The NFL has been a leading force in the fight against breast cancer for years, and took that effort a step forward last month with the "Crucial Catch" initiative.
The Kansas City Chiefs joined that fight by sharing the stories of seven cancer survivors and honored them during the Chiefs' Crucial Catch Game against the Pittsburgh Steelers.
One of those survivors is Aiden Burkhart, a nine-year-old who was diagnosed with Ewing's sarcoma when he was four years old.
And a classmate's mother took it one step further off the field to honor the nine-year-old.
"I knew that he [Burkhart] was going to be featured during the halftime show," Amanda Poole, who has a daughter in Burkhart's class, said. "But when I got to the game and saw the Crucial Catch cards I thought how incredible and knew my daughter would love to have one."
As the game went on, Poole started thinking how special it would be if the entire third grade class had a card to support Burkhart.
"I just started asking people if they weren't going to keep their card if I could have them," Poole explained. "The fans were great and they started picking some up and handing them to me."
At the end of the game, Poole and her friend walked up and down aisles collecting cards left behind until they had enough for all of Burkhart's classmates and a few extra.
"We probably collected about 45 Crucial Catch cards," Poole said.
And the next day, Poole's daughter gave them to Burkhart at school.
Burkhart handed the cards out to not only his class, but the other third grade class across the hall.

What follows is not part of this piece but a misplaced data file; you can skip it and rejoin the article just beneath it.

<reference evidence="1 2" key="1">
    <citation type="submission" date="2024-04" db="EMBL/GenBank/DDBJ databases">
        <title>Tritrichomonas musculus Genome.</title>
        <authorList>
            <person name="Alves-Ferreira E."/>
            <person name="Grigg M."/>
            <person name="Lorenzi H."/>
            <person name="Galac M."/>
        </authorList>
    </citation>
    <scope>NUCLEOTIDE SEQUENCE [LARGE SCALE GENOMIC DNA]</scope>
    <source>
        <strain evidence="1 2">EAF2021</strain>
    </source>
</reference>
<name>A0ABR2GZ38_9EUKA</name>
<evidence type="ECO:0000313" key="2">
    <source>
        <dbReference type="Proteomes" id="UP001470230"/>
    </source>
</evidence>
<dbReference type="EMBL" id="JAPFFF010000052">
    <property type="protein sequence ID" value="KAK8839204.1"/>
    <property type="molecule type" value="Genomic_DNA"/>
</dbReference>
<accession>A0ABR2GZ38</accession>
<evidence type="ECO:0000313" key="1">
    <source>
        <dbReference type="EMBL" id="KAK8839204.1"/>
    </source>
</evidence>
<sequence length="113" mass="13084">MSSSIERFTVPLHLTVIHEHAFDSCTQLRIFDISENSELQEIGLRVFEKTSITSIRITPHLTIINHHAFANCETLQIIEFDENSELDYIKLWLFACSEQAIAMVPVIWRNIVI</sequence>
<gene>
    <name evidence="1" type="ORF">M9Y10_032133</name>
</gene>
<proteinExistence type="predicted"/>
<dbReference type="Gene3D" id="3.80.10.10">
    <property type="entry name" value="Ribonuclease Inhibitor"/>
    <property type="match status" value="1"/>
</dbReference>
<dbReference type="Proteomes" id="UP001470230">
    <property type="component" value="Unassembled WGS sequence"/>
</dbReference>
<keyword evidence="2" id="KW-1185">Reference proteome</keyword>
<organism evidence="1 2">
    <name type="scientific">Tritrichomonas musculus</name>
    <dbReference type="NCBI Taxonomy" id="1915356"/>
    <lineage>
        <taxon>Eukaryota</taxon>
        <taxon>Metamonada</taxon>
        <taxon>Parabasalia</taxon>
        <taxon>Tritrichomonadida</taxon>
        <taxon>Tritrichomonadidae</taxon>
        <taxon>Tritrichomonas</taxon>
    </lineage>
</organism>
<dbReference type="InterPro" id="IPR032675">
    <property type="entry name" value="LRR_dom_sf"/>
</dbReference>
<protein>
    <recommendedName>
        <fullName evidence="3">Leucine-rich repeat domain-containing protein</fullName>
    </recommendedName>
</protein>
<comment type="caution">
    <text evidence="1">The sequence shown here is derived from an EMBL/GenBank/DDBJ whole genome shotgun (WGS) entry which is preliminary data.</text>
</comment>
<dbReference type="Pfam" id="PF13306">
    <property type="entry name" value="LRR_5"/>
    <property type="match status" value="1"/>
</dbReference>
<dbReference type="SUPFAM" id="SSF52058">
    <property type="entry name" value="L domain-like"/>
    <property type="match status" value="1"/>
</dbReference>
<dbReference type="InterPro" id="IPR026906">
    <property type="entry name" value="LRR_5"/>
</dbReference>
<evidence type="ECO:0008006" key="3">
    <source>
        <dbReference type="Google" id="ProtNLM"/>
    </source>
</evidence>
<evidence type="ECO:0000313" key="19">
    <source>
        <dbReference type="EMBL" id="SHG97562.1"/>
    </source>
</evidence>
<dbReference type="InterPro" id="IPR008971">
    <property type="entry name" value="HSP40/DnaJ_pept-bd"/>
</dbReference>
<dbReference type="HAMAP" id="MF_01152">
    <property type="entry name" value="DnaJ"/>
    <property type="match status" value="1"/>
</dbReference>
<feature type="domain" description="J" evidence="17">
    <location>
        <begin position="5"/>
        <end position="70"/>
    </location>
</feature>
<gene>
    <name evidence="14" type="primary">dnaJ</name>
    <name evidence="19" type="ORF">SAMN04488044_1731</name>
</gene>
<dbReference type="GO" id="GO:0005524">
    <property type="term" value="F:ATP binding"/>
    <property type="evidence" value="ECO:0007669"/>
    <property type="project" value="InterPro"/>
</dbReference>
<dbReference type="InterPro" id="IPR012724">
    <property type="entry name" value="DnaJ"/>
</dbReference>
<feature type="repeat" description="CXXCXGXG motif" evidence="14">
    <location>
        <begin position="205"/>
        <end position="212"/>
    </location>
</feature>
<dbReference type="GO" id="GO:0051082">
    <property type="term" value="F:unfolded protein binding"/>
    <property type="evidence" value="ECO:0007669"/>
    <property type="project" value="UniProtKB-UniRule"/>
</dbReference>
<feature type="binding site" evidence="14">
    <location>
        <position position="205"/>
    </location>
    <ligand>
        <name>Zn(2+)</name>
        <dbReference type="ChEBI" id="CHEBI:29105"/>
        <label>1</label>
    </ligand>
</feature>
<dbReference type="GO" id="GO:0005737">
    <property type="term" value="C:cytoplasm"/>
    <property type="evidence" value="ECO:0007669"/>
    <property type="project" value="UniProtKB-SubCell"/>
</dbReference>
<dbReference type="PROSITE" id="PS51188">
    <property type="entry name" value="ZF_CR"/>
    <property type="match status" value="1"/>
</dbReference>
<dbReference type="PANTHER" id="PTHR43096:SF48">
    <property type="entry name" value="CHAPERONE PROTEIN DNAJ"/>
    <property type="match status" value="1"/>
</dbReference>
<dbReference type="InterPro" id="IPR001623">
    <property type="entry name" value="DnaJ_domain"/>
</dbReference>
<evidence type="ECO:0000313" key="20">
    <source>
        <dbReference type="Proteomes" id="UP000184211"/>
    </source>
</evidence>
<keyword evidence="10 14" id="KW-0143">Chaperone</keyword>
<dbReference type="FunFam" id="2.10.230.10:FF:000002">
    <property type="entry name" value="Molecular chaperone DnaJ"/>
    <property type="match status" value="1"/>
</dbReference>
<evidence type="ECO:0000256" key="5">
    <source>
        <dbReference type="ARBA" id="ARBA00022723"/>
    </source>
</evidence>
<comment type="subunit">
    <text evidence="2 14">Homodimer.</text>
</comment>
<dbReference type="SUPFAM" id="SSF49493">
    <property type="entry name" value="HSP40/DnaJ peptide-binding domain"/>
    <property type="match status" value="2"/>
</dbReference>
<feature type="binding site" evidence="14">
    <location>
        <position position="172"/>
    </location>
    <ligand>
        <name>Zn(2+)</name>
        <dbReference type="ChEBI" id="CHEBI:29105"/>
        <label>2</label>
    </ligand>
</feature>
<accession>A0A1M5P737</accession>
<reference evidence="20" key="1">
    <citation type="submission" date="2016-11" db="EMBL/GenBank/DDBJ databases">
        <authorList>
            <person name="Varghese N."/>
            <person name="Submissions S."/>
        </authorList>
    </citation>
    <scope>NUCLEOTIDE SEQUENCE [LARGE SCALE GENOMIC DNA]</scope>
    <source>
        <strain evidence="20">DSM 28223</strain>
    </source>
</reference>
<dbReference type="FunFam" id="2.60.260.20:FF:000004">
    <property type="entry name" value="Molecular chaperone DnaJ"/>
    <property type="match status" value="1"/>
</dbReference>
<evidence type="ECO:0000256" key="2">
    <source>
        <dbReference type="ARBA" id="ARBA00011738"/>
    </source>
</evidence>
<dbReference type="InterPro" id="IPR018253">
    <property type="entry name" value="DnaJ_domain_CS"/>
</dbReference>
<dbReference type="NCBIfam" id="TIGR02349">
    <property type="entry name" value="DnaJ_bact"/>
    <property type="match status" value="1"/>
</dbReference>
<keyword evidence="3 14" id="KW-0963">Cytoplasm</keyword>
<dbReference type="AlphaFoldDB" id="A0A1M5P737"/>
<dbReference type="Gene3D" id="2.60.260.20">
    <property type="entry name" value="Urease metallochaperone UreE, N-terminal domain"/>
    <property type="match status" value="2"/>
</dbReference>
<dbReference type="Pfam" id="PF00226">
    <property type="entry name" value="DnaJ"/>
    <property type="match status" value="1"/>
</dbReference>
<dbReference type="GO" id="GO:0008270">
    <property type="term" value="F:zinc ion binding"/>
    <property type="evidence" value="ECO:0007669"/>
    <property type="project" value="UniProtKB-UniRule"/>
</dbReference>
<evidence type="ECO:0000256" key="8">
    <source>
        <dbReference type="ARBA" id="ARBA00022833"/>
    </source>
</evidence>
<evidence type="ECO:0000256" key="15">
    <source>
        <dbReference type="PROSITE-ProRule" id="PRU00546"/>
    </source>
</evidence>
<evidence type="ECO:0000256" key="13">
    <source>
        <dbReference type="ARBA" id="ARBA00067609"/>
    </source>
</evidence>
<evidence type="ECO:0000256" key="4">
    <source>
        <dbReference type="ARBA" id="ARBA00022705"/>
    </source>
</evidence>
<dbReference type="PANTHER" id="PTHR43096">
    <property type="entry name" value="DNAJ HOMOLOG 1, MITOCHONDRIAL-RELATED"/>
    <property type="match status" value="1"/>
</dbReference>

"I think every kid wrote Aiden's name on it and they took a big class photo," Poole said. "He even autographed some of them."
Poole said she wanted the kids to make him feel special, especially because they've been friends with him for a long time.
Her daughter has been in the same class as Burkhart since kindergarten.
"I don't know if any of them knew him while he was going through his chemo, but I think they all are aware that Aiden had battled cancer," Poole said. "And it was something special to support him and show him they are all great friends."
A few days later, Poole stopped by the classroom for the first time since the class received their own Crucial Catch cards.
"He came up to me and personally thanked me, which just about made me cry right there," Poole laughed. "He is the most polite, sweetest boy I've ever met."
While Poole honored her mother, who was diagnosed with Non-Hodgkin's lymphoma, with her Crucial Catch card during the game, it didn't stop her from thinking of a way to support Burkhart.
"I just thought he deserves to be made feel extra special," Poole said.
And with the help of his classmates, that's exactly what they did.